From the first time I picked up a camera when I was 12 years old, photography has been a big part of my life. Over the years it evolved and I turned professional. The point at which this occurred is tough to define so it's hard to say when I moved beyond the hobby. When I get asked by enthusiastic photographers what they need to do to become a professional, I give them a quick synopsis of the steps I took. They certainly are not the be all, end all, but they should help point you in the right direction. Found below are some of the steps I've taken. Mimic them, modify them, or dismiss them and choose your own path. Whatever course you choose, stay determined and focused.
Accept the Reality: Acquiring a few good shots does not make you a professional. It certainly feels good to have others acknowledge these images but don't turn in your two weeks notice because you have some in your library. By all means use it as your main motivation to press on. Continue to get out in the field to acquire more great shots on a consistent basis. When the pressure is on because you have to turn out good work rather than acquiring a few good ones while on vacation, it's a different story. When the mortgage, utilities, and car insurance are dependent upon your photographic income, the stress level is raised, the pressure to create is heightened, and your family has to rely on you. I knew I could safely move beyond the hobby when the income from my photography allowed me to do this. Keep in mind that I was holding down my day job while growing my photography business and working hard at both.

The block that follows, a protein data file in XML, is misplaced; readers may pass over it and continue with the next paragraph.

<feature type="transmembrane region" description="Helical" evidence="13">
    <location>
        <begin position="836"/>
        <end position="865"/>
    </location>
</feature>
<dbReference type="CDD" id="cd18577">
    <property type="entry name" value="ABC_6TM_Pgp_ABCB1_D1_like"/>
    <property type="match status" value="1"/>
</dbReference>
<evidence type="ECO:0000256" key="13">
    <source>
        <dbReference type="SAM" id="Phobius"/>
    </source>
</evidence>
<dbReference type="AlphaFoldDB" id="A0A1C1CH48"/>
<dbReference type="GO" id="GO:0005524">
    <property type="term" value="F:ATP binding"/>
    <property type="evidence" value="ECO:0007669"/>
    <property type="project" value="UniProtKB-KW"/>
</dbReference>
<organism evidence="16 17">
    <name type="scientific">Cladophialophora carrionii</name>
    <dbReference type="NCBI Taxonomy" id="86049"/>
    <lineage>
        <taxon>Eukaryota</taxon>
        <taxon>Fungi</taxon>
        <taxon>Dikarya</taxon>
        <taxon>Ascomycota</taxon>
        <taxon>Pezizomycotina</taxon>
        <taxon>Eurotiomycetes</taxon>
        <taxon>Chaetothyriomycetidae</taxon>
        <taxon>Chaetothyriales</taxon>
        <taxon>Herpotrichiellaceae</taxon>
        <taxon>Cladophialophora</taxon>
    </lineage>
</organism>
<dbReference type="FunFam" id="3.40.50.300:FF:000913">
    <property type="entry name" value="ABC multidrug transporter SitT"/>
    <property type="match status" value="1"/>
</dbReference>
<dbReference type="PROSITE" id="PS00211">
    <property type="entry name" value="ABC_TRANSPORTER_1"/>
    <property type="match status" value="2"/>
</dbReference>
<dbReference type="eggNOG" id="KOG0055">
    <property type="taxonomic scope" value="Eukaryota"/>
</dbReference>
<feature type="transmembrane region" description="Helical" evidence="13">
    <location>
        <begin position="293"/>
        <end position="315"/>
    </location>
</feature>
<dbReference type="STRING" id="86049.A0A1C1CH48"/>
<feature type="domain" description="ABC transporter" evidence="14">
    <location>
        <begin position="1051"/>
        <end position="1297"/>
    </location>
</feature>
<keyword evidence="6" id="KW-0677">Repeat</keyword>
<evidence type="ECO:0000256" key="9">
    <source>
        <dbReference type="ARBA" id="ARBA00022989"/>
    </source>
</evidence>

Submit, Submit, Submit: Unless you test the waters and put your reputation and skill level on the line, you'll never learn where you stand. If you're a nature photographer, send out your work to calendar companies, if you like making portraits, put together flyers and brochures and distribute them to your target audience. Church groups are great as are high schools if you want to get into photographing seniors. Enter contests with the photos you feel represent your best work. If you don't win, ask the jurors why your images weren't chosen. If you can't accept the answer or the rejection, you may not be ready to move beyond the hobby. Visit local galleries with your portfolio to see if the curators want to hang your photos. You'll also need to advertise and this doesn't come cheap. If you want to make money, you need to spend some.
Associate yourself with other photographers. This may sound counter productive as they are competition, but in actuality, if you join the right organizations, you'll find it's a huge benefit. Local camera clubs are filled with enthusiastic photographers who, for the most part, are readily willing to share what they know. Additionally, the dues are cheap, the diversity of knowledge is vast, and you'll learn a lot. There are other international organizations that are good, but lack the weekly or monthly gatherings of a camera club. Look into the Photographic Society of America (PSA), The North American Nature Photographers Association (NANPA), or American Society of Media Photographers (ASMP).
My Evolution in Synopsis: I took photos when I was young / I became the family photographer / I bought my first 35mm camera / I took a college course in B&W and became hooked / I joined a camera club / I was trained by a wedding photographer / I photographed many weddings for him, another studio, and myself / I branched out into nature photography / I submitted my images to calendar and greeting card companies and learned to accept rejection and occasional acceptances / The acceptances motivated me / I branched out to photographing more nature subjects / I spent as many hours working on establishing my photography business as I did on my day job / I spent many nights sleeping just a few hours / I finally made a commitment to move beyond the hobby / it worked as I'm now living my dream - you can too!
Visit www.russburdenphotography.com for information about his nature photography tours.